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The Canadian Radio-television and Telecommunications Commission (CRTC), Canada's telecommunications regulator, wants all Canadians to have access to broadband Internet speeds of at least 5Mbps for downloads and 1Mbps for uploads by 2015. Furthermore, the regulator says those speeds must be actual speeds rather than advertised speeds, according to the CBC.
More than 80 percent of Canadian households already have access to download speeds of at least 5Mbps or higher, according to the CRTC. The commission anticipates that the target will be reached for the remaining households through a combination of private investments, government funding, and public-private partnerships.
This minimum would mean all Canadians would be able to download a typical MP3 in 12 seconds and stream HD videos without having to buffer, in about four years. Of course, the new national Internet speed targets are merely goals and Canadians should not hold their breath.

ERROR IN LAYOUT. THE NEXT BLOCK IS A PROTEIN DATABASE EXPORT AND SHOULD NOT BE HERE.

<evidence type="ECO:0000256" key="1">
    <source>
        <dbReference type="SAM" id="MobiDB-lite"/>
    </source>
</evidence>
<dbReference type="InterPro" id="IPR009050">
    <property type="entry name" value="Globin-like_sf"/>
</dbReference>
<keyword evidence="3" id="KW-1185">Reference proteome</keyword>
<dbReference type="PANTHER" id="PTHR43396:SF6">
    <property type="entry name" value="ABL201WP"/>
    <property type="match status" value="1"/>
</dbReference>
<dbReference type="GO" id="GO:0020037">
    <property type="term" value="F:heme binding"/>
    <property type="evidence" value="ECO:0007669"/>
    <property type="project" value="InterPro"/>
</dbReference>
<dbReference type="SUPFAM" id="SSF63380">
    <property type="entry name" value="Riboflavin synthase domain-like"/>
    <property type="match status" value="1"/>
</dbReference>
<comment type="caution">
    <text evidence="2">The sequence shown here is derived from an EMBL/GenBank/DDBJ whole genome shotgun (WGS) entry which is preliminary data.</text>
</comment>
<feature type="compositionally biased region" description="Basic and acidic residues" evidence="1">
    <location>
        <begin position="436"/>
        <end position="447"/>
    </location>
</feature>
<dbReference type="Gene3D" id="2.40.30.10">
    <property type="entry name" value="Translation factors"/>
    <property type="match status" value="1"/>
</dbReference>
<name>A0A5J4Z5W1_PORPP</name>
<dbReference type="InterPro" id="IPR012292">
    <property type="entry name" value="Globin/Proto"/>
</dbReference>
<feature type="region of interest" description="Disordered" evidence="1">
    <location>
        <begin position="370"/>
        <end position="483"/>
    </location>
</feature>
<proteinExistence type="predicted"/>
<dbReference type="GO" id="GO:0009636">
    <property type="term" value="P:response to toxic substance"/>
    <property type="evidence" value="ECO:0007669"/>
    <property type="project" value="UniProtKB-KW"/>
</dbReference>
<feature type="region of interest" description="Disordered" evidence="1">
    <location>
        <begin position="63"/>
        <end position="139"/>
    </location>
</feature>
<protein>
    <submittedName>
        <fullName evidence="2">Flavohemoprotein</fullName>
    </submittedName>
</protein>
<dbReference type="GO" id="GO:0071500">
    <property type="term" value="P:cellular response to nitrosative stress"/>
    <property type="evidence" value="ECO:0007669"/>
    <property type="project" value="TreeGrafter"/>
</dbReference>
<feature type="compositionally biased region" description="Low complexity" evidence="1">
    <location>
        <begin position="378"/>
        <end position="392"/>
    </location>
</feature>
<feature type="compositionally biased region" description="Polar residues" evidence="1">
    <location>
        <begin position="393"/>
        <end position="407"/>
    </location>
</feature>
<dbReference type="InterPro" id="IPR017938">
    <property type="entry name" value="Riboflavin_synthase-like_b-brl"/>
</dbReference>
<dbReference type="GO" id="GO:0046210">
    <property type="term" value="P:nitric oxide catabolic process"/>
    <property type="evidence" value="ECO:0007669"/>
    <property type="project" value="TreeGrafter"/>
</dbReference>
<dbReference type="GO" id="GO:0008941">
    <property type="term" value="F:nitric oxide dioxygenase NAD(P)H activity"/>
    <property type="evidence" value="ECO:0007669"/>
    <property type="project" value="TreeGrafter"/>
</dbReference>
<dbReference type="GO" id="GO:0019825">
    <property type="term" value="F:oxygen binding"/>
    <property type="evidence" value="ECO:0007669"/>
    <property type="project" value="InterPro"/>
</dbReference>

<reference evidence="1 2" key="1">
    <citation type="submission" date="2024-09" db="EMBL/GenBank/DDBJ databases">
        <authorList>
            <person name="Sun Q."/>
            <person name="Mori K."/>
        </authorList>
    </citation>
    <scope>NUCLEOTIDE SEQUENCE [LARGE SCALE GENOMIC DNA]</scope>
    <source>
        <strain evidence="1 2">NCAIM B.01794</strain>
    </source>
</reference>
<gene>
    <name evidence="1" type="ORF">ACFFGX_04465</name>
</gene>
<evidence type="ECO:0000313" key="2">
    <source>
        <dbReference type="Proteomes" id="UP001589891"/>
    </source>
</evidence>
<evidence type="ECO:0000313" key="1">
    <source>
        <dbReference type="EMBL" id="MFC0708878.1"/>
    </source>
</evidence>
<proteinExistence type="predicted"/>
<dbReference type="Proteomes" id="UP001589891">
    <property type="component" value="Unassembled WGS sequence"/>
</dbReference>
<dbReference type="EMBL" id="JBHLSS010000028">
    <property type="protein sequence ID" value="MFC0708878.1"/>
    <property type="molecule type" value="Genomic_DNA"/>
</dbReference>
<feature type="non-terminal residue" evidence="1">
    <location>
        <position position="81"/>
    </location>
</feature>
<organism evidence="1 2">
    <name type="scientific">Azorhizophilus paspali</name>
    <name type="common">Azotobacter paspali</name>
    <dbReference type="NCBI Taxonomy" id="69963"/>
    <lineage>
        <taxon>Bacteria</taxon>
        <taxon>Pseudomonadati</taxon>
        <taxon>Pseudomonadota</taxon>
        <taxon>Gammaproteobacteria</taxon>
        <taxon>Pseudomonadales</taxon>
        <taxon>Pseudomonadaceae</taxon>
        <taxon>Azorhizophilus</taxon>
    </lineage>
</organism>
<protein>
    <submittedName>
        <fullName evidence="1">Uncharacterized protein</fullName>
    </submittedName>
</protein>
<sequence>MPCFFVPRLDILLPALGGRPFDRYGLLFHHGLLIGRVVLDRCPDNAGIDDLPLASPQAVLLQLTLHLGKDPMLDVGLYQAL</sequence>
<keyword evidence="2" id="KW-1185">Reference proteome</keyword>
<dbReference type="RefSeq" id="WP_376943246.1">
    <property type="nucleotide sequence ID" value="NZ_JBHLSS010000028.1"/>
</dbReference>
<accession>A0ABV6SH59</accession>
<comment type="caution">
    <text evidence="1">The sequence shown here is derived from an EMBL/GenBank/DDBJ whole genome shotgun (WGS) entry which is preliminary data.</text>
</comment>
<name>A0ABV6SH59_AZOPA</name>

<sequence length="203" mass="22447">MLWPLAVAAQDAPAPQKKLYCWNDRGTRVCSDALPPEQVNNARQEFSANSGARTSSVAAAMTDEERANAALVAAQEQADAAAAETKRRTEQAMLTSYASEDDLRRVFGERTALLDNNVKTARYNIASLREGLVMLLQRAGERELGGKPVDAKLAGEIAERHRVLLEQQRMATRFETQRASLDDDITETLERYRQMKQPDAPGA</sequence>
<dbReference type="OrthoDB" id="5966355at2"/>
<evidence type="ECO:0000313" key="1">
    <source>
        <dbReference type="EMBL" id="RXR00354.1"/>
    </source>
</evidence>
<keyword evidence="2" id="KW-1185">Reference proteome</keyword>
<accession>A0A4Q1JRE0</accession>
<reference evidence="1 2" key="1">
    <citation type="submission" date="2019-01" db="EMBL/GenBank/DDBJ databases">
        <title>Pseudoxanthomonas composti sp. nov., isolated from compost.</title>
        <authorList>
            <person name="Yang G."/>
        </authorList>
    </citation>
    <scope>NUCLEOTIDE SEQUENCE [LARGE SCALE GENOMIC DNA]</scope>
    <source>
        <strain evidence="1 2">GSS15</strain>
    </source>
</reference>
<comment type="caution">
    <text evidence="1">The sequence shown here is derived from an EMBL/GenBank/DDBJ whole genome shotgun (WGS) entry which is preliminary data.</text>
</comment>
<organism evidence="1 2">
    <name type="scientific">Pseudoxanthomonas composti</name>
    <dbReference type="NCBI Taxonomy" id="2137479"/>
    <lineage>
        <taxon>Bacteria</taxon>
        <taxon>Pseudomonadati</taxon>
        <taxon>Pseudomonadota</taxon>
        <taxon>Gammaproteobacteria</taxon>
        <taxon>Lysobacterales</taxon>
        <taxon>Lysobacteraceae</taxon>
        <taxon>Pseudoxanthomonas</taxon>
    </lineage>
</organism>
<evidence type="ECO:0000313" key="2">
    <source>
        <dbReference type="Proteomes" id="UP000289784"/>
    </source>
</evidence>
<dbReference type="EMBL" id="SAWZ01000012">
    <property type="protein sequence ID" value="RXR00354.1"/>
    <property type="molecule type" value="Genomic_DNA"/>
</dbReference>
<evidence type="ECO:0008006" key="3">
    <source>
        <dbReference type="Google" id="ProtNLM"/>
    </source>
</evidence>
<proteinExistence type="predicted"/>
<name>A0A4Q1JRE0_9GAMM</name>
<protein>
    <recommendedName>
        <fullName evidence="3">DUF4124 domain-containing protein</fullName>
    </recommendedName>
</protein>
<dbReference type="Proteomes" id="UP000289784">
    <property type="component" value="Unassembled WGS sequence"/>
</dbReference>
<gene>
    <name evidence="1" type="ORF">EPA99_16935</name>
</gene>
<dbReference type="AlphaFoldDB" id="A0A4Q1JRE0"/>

For example, let's take a look at their neighbors down south. In July 2010, the Federal Communications Commission (FCC) defined broadband as 4Mbps for downloads and 1Mbps for uploads. In December 2010, the FCC then declared that 68 percent of US broadband connections aren't broadband.
If the CRTC really wants to meet the 5Mbps mark for actual speeds, it's going to have to do a lot more than to just push the industry in the right direction. ISPs in North America are very good at thinking up excuses as to why the actual speed is nowhere near the advertised speed.
Furthermore, even if the organization manages to reach its 2015 goal, there's an equally big problem of pricing in Canada. What's the point of giving everyone access to a certain speedy connection if it's too expensive for most users anyway?
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